Guess whose had the joy of interviewing one of her favourite Cosy Historical Mystery writers!? Yes, that would be Jorie! I had planned to listen to this third installment of the #AnnaBlanc series on audiobook – as it has become a bit of a tradition now – per each new release, wherein I was able to first read the story in print and then watch how the lovely Moira Quirk retransitioned the story into a beautiful rendition of giving us a stage worthy performance of Anna as we’ve come to know her through the imagination of Ms Kincheloe!

I’ve had the pleasure of hosting her during my chat @SatBookChat (in 2019) whilst keeping in step with her series ever since I first spied it as a book I could request from Seventh Street Books – it was my first choice and I still stand behind what drew me into Anna Blanc’s life & world! There was something immediately connective about how the vision for this series was fusing to the idea of what I felt the series would become – as soon as I dug my heels into “The Secret Life of Anna Blanc” – I was a goner!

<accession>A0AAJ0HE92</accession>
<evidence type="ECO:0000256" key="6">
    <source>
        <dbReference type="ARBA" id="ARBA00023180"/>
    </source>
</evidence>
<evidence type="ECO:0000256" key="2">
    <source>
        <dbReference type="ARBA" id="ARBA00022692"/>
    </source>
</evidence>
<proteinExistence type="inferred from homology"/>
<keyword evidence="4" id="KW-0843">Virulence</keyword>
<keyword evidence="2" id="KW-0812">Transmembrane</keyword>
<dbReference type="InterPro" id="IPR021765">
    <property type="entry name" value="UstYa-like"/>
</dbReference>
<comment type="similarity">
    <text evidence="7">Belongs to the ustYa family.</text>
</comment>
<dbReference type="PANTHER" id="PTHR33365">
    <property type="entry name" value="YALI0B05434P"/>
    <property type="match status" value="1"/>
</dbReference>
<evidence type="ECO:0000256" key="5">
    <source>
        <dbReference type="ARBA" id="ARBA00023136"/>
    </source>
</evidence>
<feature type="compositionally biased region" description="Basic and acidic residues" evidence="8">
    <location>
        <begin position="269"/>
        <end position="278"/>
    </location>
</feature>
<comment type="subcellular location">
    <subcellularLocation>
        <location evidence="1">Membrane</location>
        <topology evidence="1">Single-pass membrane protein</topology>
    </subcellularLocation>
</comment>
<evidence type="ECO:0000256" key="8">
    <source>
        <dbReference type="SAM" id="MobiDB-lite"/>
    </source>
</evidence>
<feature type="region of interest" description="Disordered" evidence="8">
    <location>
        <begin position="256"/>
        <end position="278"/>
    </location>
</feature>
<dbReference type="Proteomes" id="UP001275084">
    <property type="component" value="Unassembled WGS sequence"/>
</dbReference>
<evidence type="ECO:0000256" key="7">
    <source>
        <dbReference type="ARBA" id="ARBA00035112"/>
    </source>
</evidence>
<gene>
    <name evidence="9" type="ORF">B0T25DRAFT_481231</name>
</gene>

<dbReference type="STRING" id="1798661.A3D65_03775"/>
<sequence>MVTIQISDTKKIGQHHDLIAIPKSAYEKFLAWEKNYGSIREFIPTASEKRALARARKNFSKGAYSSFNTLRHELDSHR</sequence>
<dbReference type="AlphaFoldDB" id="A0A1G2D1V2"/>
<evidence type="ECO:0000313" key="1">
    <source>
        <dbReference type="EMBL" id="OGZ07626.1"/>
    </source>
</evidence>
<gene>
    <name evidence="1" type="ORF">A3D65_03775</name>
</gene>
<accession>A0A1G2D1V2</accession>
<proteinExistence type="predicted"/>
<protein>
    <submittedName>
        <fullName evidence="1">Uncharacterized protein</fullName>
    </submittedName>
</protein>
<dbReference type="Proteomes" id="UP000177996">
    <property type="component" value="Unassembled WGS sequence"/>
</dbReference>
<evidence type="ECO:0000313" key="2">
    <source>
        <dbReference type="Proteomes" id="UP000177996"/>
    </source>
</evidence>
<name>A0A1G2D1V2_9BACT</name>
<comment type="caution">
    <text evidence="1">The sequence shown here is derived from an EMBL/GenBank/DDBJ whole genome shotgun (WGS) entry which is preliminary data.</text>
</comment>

I was wickedly excited about this independent & spirited young woman who was determined to live her life on her own accords and never let into the pressures of her society. Anna has become a heroine for all women who are striving to raise their voice, stand their ground and be the unique light they are free to be in a world who might not be ready for their individualism. And, for me – that is what carries through the series itself.

Whenever I re-engage with the series through Ms Quirk’s narrations – I find myself noticing subtle things I might have either a) overlooked or b) not have noticed the first go-round of reading this series in print. Her performance has instincts about how to draw out the characters in a truthful way of representing each of their unique personalties whilst bridging the world of Anna Blanc and the pacing of her life into our own readerly lives in the manner of performance only audiobooks can grant a reader.